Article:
The Soap lady of West Point


‘If the YMCA had not intervened I would have ended up selling myself on the street to feed my children because I no longer have my parents to support me.’

Fatumata has been living in West Point slums for 15 years. As an unemployed single mother to two young children she was struggling to make ends meet. Unable to afford school fees, her children spent their days walking the streets with her.

Then the Ebola crisis hit. Fatumata’s father passed away and her mother suffered a stroke leaving her partially paralysed and needing full time care.

Fatumata was left with no support.

‘I was sat doing nothing on the street one day and heard the YMCA staff talking about the project and I decided to ask for more information.’

Fatumata learnt how to make soap at a nearby training centre and applied for YMCA’s grant and loan scheme to help kickstart her business.

‘When I found out I was getting the loan money I was so happy. I was happy because at the time I had nothing.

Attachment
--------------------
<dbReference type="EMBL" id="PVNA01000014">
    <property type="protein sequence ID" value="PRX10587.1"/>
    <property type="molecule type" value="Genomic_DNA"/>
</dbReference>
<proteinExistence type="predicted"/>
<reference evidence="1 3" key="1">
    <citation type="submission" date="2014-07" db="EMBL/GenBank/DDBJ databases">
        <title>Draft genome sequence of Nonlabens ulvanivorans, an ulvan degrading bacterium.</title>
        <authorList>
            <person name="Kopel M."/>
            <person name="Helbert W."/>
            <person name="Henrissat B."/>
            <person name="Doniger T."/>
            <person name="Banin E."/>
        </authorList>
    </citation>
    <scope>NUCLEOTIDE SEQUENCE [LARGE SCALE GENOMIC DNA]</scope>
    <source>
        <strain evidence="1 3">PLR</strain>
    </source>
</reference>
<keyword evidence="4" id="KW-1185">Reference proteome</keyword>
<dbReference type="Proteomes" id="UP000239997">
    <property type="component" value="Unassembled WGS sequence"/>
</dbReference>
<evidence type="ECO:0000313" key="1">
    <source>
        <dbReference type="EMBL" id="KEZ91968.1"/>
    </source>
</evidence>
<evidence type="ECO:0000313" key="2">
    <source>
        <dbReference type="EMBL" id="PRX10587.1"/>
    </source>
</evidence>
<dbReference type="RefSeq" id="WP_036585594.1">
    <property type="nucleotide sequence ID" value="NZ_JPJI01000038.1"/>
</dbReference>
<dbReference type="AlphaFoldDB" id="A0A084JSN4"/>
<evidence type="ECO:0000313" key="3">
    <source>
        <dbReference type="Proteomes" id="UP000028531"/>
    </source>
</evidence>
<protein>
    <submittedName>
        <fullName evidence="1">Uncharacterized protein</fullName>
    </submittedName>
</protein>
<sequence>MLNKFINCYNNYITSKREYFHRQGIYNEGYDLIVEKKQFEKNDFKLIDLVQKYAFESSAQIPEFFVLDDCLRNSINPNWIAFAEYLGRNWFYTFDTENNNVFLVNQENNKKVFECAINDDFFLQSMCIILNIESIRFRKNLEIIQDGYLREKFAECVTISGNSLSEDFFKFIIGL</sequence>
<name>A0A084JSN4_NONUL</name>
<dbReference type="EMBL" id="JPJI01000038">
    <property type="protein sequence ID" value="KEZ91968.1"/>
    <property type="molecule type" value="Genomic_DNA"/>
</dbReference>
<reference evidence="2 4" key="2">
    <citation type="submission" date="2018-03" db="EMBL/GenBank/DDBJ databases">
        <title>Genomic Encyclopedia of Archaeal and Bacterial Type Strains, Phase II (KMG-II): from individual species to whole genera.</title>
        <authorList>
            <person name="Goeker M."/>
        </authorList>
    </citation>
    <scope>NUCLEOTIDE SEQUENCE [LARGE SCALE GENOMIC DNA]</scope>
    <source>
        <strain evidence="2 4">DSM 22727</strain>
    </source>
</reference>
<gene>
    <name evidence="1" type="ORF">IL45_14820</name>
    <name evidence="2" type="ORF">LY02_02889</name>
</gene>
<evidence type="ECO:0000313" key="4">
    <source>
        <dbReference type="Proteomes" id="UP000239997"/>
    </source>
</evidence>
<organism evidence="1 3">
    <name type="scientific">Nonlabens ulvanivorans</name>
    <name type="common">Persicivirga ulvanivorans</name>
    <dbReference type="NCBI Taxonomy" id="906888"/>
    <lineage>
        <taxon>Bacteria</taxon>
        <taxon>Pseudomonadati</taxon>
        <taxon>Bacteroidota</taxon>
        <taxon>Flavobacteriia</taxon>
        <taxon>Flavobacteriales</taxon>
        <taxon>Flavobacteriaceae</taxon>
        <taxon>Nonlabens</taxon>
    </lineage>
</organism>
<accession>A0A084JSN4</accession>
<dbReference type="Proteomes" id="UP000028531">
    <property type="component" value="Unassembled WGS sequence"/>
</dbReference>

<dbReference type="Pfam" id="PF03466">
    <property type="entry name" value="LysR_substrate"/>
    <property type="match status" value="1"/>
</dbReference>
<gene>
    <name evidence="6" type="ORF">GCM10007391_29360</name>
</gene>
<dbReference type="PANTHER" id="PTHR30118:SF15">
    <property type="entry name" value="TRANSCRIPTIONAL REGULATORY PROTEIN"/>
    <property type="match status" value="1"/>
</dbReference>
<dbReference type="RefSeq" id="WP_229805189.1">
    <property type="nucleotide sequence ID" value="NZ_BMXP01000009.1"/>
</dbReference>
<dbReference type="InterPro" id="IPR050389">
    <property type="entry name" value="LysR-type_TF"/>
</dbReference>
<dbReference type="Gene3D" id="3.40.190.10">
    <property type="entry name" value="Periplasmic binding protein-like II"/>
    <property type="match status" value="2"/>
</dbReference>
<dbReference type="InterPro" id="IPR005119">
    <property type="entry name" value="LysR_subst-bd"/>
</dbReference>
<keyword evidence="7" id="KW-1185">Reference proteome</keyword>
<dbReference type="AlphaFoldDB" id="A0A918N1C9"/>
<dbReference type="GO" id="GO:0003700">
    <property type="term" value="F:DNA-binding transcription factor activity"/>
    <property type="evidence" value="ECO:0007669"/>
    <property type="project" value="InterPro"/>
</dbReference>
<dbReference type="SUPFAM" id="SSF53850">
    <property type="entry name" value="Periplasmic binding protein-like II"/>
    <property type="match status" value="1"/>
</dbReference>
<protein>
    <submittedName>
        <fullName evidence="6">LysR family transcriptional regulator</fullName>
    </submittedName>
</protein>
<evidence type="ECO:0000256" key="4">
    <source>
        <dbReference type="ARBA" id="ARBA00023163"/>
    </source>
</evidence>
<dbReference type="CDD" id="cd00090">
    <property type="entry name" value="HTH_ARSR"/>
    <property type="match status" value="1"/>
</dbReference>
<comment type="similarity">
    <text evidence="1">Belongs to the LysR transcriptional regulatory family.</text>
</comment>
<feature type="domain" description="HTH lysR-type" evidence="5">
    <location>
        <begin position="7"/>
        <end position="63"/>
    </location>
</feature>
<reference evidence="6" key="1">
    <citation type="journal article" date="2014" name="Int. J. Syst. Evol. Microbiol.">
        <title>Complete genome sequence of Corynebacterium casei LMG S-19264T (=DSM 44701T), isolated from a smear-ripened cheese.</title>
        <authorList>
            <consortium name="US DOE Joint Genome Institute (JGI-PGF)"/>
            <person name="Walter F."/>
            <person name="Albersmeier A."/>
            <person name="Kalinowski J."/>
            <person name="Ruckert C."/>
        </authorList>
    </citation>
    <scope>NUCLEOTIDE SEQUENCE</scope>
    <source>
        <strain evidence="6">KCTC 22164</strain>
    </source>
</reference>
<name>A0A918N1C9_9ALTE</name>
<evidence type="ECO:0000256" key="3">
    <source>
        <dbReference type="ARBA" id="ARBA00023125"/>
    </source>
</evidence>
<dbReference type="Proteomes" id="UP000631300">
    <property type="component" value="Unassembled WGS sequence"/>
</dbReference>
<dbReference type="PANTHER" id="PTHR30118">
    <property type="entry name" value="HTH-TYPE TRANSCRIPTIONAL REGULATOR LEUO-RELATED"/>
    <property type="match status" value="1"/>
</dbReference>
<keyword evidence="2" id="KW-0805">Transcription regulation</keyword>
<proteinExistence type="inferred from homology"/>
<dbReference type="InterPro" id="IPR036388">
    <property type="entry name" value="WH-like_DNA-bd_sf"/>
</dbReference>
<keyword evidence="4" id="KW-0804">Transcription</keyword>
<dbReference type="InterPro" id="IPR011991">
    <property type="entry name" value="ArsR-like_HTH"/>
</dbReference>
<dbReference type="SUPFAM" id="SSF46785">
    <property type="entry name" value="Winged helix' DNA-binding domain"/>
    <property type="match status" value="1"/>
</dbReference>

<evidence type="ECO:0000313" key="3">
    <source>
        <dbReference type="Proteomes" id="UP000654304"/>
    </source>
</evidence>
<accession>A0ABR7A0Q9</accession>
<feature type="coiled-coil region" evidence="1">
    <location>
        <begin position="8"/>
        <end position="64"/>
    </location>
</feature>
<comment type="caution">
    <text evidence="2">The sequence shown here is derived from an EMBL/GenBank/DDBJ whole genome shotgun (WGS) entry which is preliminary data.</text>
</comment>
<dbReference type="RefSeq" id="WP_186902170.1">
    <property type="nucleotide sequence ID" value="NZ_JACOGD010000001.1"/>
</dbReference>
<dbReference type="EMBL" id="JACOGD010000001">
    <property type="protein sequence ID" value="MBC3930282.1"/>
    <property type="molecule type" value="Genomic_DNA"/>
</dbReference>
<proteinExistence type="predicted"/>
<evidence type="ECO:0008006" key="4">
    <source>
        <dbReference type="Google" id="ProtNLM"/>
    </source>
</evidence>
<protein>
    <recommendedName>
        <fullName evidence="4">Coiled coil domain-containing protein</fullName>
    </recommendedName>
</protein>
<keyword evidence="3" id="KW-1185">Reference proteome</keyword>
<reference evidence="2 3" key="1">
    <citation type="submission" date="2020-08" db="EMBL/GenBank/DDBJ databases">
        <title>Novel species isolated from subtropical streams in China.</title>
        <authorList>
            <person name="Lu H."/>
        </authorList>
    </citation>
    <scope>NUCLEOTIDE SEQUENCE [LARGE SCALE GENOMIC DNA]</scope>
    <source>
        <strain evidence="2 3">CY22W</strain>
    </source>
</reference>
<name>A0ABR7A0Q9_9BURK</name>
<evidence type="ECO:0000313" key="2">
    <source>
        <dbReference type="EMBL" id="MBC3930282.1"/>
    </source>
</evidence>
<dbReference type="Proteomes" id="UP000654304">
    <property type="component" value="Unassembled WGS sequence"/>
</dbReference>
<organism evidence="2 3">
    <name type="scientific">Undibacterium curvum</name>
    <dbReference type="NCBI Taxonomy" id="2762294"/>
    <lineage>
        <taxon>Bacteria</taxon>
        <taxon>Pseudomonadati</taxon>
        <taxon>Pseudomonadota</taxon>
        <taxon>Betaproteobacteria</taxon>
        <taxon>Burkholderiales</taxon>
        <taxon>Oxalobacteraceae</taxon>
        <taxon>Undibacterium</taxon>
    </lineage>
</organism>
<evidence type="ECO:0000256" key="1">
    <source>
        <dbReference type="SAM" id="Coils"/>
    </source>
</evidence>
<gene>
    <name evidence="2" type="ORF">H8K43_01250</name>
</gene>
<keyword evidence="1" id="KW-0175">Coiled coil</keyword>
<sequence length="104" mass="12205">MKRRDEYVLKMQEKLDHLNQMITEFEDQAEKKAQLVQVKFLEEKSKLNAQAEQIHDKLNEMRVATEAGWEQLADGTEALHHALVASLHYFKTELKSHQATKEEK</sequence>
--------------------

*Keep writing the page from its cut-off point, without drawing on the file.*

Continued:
‘I feel so proud of myself. This business has given me strength to go on. I feel so different now, when I wake up in the morning I can feel happy, because I am doing something, my children are happy. So I feel relaxed.’

Fatumata can now afford to send her children to school and to extra tuition classes to catch up on everything they had missed. Her son attends carpentry classes to ensure he has a skill when he is older. Her business also pays for her mother’s medication and care.

Her dream is to empower other women like her to help them change their lives for the better.

‘I encourage other women to do the same. We are women. We need to be proud of the strength that we have. We are mothers, we are the ones who give birth to men. We can be stronger than them.

‘If you’d have asked me before about my life, I would not have told you. But now I am proud to tell my story to you.’

Soap maker Fatumata Konneh sells her soap from a wheelbarrow in West Point, Liberia.

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